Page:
* preserve unity through a combination of immediate confidence-building measures, jointly reaffirming the CPA’s shared vision, developing consensual decision-making procedures and transparently negotiating a durable power-sharing deal to bring the Maoists back into government, including if necessary a cabinet reshuffle and discussions on the shape of a post-electoral consensus government;
* demonstrate commitment through behaviour – with the Maoists halting parallel activities and other abuses of the CPA, and other parties setting an example by fulfilling their own commitments in a non-partisan fashion;
* engage with other parties represented in the legislature or registered for the elections and with civil society to build broader support for the electoral and peace process and avoid charges of narrow self-interest, including considering specific mechanisms for consensus building;
* review progress on implementing the CPA and subsequent agreements, establish mandated committees (and report to the public regularly on their progress) and tackle the gaps in earlier negotiations by initiating discussions on such issues as security sector reform (SSR);
* review the role of the NC-led Ministry of Peace and Reconstruction and consider forming an all-party mechanism to oversee the peace deal, backed by an independent monitoring body;
* refocus on the constitutional process, developing mechanisms to bring in the public in order to ensure it is meaningful and convince Nepalis elections are serious;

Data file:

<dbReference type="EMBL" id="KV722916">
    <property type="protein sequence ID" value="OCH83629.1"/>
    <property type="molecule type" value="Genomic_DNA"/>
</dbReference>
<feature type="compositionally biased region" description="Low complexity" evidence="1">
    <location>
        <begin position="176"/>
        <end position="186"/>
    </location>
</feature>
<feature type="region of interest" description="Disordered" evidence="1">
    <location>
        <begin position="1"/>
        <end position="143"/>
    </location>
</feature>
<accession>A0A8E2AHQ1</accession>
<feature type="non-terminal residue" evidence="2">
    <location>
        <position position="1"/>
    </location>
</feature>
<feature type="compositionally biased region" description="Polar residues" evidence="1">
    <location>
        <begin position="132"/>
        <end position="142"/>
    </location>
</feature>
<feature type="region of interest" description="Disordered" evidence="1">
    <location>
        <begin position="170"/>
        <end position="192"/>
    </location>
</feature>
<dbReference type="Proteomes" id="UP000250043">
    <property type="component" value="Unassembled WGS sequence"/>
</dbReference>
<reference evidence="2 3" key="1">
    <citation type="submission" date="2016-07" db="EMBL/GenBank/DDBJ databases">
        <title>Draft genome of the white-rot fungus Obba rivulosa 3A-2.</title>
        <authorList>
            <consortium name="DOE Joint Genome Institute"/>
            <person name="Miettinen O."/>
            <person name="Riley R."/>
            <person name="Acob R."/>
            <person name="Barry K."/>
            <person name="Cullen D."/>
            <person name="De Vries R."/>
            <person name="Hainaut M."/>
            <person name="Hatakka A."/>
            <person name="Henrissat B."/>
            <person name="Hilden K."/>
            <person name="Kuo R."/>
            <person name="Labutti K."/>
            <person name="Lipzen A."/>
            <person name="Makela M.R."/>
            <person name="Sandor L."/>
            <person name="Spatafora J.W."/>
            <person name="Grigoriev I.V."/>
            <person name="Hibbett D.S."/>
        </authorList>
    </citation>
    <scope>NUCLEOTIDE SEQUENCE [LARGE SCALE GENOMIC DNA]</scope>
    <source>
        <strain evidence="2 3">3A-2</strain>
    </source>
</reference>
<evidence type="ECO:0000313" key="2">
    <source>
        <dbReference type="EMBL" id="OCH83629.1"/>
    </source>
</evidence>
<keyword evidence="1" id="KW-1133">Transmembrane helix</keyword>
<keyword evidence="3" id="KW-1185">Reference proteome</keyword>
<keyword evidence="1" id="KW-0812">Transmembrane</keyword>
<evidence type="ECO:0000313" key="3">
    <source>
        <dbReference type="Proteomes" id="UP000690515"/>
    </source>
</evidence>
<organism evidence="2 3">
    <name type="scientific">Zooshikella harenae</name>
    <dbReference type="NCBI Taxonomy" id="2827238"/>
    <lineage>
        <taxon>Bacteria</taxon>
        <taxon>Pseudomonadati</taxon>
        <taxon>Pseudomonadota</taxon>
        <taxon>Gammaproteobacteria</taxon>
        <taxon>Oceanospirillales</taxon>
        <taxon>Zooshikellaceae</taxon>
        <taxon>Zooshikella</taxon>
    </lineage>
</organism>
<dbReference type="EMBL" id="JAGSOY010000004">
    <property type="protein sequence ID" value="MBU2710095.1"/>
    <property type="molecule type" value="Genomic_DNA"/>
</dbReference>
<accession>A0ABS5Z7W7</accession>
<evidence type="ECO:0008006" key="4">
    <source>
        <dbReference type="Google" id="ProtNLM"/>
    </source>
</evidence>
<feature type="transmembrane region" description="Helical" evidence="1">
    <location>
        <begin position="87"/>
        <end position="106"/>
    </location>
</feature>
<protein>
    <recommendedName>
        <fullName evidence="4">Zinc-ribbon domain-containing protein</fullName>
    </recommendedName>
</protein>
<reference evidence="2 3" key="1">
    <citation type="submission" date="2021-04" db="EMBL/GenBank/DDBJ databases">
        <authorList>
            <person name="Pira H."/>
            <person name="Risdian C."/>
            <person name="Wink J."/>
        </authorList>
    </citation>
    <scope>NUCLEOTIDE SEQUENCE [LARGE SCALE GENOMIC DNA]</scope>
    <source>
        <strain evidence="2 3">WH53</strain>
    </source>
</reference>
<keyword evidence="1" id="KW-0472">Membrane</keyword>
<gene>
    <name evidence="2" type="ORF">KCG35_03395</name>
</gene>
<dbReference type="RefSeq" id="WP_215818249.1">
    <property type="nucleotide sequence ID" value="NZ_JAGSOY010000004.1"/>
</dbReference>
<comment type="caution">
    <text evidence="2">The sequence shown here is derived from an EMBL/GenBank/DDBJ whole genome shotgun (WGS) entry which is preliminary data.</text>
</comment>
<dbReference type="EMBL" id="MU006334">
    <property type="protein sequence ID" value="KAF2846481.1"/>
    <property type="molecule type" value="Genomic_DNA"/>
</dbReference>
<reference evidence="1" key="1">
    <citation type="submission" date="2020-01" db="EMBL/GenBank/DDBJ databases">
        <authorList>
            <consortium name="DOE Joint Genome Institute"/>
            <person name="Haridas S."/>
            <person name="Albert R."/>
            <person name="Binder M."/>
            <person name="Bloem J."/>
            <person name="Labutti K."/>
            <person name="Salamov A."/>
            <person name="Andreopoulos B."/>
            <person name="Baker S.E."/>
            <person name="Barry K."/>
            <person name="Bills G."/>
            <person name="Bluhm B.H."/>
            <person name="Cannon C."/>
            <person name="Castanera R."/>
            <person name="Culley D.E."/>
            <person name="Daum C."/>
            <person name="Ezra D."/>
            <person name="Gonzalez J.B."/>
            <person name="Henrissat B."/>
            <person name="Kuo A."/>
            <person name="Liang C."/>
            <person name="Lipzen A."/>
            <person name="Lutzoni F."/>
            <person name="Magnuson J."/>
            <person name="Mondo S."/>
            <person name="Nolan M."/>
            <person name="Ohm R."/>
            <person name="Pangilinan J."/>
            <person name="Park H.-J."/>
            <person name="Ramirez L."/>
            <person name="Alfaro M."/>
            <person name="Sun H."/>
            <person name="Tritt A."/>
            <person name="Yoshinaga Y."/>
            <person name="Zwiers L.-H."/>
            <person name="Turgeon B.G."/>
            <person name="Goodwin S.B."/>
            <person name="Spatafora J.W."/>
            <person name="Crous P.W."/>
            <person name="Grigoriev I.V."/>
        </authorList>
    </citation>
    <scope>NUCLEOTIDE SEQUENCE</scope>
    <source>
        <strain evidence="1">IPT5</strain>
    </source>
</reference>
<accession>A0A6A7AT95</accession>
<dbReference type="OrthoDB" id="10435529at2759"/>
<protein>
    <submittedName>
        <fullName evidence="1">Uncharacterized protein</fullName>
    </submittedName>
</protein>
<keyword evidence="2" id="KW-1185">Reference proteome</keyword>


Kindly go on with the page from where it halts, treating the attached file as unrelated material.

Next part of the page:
* develop a viable public security plan to rebuild confidence in the police, uphold the rule of law and end impunity whether of state or non-state actors and reestablish local government based at a minimum on seven-party and community consensus; and
* increase the focus on political inclusiveness, starting by implementing agreements on representation of women, janajatis, Madhesis, Dalits and other groups.
International actors should:
* agree on a common message pressing for a realistic roadmap to elections, offering support and reminding all that international recognition is conditional upon demonstrated commitment to peace and democracy;
* UN Mission in Nepal (UNMIN) should continue to clarify its role, improving communication with the public to counter criticism about lack of transparency; and
* donors should only support projects with all-party approval and demonstrably in line with peace process goals, including strengthening local governance to contribute to confidence-building and service-delivery to local communities to convey the sense of a peace dividend.
Kathmandu/Brussels, 18 December 2007
To read the full 14-page report, click here.
Posted by Editor on December 23, 2007 12:24 AM